Below zero sleeping bags utilize insulating materials to form a barrier between your body and the cold on the outside. Down insulation is unbeatable when it comes to warmth and comfort. It is superior to synthetic insulation in many ways. It has an excellent warmth-to-weight ratio, compresses and packs well, and is long-lasting. Its downside is that it is expensive, requires careful maintenance, loses its insulating properties when wet, and dries slowly. Synthetic insulation on the other hand offers three advantages over down. It is more affordable, insulates well even in wet conditions, and requires minimal maintenance. However, it is heavy and doesn’t compress or pack well.

Down insulation is the best for winter activities such as backpacking, hiking, mountaineering where it is important to have the lightest and smallest sleeping bag without sacrificing warmth and comfort. If you’re an avid winter adventurer and want to invest in a high-quality sleeping bag, down with the highest down fill power is your best option. It will cost you more but will serve you for a long time as long as you take proper care of it. If you’re on a tight budget, synthetic insulation will suffice.

The best lightweight winter sleeping bags also have features like draft collars, draft tubes, zipper guards, baffles, and adjustable hoods. These provide extra insulation and prevent cold spots.

Shell and Lining

The shell is the outer fabric, which is exposed to harsh conditions, therefore should be durable. Ensure that the shell is tough, breathable, and has a water repellent treatment to prevent moisture from seeping into the insulating layer. The lining, on the other hand, is the material on the inside of the sleeping bag. It should feel soft, warm, and comfortable on the skin while having moisture-wicking properties to assist in wicking away perspiration so that you don’t get too toasty and sweaty in the bag.


No matter how well your body is insulated, you won’t feel warm and comfortable if your head isn’t well insulated, thus making it a must-have feature in a sleeping bag. You want a well-insulated and adjustable hood to personalize the fit around your head to seal all gaps. You should also be able to retain enough moving space to fall asleep. It should also be able to handle water vapor from your breathing or be designed in such a way that you’re not exhaling into it.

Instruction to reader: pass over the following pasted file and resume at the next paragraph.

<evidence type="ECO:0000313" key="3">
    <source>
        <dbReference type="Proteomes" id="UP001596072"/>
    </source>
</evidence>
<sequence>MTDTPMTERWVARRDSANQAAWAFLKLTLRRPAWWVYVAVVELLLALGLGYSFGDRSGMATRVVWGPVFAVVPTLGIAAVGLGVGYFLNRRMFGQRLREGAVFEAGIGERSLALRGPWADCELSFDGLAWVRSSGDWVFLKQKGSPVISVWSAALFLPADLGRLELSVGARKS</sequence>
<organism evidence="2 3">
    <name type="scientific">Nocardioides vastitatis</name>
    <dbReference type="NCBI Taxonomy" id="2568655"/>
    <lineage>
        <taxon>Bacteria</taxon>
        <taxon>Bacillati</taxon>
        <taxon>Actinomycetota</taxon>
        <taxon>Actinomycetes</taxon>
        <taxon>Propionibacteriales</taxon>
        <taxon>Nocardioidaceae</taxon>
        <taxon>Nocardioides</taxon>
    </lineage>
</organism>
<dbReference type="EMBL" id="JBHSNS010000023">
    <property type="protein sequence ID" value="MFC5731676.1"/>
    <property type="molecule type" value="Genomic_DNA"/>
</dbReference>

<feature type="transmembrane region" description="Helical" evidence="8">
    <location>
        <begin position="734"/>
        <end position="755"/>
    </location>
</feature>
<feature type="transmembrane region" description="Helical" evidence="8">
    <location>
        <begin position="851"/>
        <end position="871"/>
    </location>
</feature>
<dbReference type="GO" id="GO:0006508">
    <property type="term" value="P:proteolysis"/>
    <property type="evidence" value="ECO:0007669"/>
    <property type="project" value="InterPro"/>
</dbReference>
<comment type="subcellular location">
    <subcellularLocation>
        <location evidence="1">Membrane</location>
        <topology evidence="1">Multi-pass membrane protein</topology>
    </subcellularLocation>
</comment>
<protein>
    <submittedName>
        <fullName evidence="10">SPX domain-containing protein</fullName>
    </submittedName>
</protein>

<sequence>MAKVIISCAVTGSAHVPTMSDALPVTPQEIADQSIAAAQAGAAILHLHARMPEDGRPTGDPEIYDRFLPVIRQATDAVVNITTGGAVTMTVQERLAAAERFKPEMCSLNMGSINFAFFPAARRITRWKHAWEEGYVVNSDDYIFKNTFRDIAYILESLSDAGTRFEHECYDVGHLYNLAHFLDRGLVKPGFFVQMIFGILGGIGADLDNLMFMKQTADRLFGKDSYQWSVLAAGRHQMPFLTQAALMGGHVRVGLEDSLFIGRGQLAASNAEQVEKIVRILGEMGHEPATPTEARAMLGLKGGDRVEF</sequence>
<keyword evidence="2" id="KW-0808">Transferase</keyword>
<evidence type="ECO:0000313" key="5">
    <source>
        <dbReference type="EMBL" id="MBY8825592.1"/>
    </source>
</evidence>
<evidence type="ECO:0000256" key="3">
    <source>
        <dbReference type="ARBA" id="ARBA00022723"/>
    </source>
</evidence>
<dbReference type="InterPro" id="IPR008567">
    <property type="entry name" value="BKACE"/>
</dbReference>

Stash Pockets

Stash pockets on the inside of a cold-weather sleeping bag come in handy when you want to keep valuables such as electronics within reach. If you find a sleeping bag that has all the qualities you need in below zero temperatures and also has a pocket on the inside, then you’ve got a winner. 

Sleeping Pad Sleeve

A winter sleeping pad acts as an extra insulating barrier between your bag and the frozen ground. In this way, the ground doesn’t steal your body heat and you don’t find yourself waking up in the middle of the night feeling cold. A sleeping bag with a sleeping pad sleeve (a pocket underneath the bag that you insert the sleeping pad into) also prevents you from rolling off the pad during sleep.

Pillow Pocket

For most people, a pillow is essential for comfortable sleep. In addition to comfort, when sleeping outdoors in the winter, it is another barrier between your head and the frozen ground. A sleeping bag with a pillow pocket gives you the option of inserting your pillow of choice, too. You can also stash your clothing to make a pillow and save some space. The bonus is that you will wake up warm and have warm clothing to slip into!

Stuff Sack

Sleeping bags are bulky and always a challenge to pack with limited space and that’s why an effective stuff sack with compression straps is a critical sleeping bag accessory. It makes it easy to compress the sleeping bag into a compact and portable packed size giving you the option to attach it to your pack without taking up much space. Most sleeping bags come with a stuff sack however it is a bit tricky to stuff them into the sack. We recommend you read user reviews to find out how to compress the fluffy sleeping bag and get it inside the compact stuff sack. Buying your spacious compression sack separately is also an option.

Storage Sack

To ensure your sleeping bag lasts longer and continues to keep you warm, you must store it properly. Keeping it in the stuff sucked in a compressed form for a long time is a no-no because the insulating filling will break down, lose loft, and lose its efficiency. You need a spacious storage sack so that you can store it in a loose form to preserve the quality of insulation as well as the shelf life of your sleeping bag.


A liner adds to the warmth and comfort level you experience inside the bag. It also prolongs the life of your sleeping bag by protecting it from body oils, sweat, and cosmetics. The best winter sleeping bag has its liner and saves you from the trouble of purchasing another liner separately.


A lightweight sleeping bag that doesn’t compromise on warmth and comfort is the best winter backpacking sleeping bag for activities like hiking and mountaineering. Finding a sleeping bag that achieves this balance is important but tricky, as the cheapest below zero sleeping bags tend to be the heaviest while the lightest and warmest are the most expensive.

Down sleeping bags are the best winter backpacking sleeping bags because of their fantastic warmth to weight ratio. They provide warmth even in the coldest conditions while still managing to stay lightweight. They have higher price tags but are also long-lasting, which makes them a worthy investment in the long run especially if you’re an avid mountaineer or winter adventurer.

Related Review: Backpacking Sleeping Bag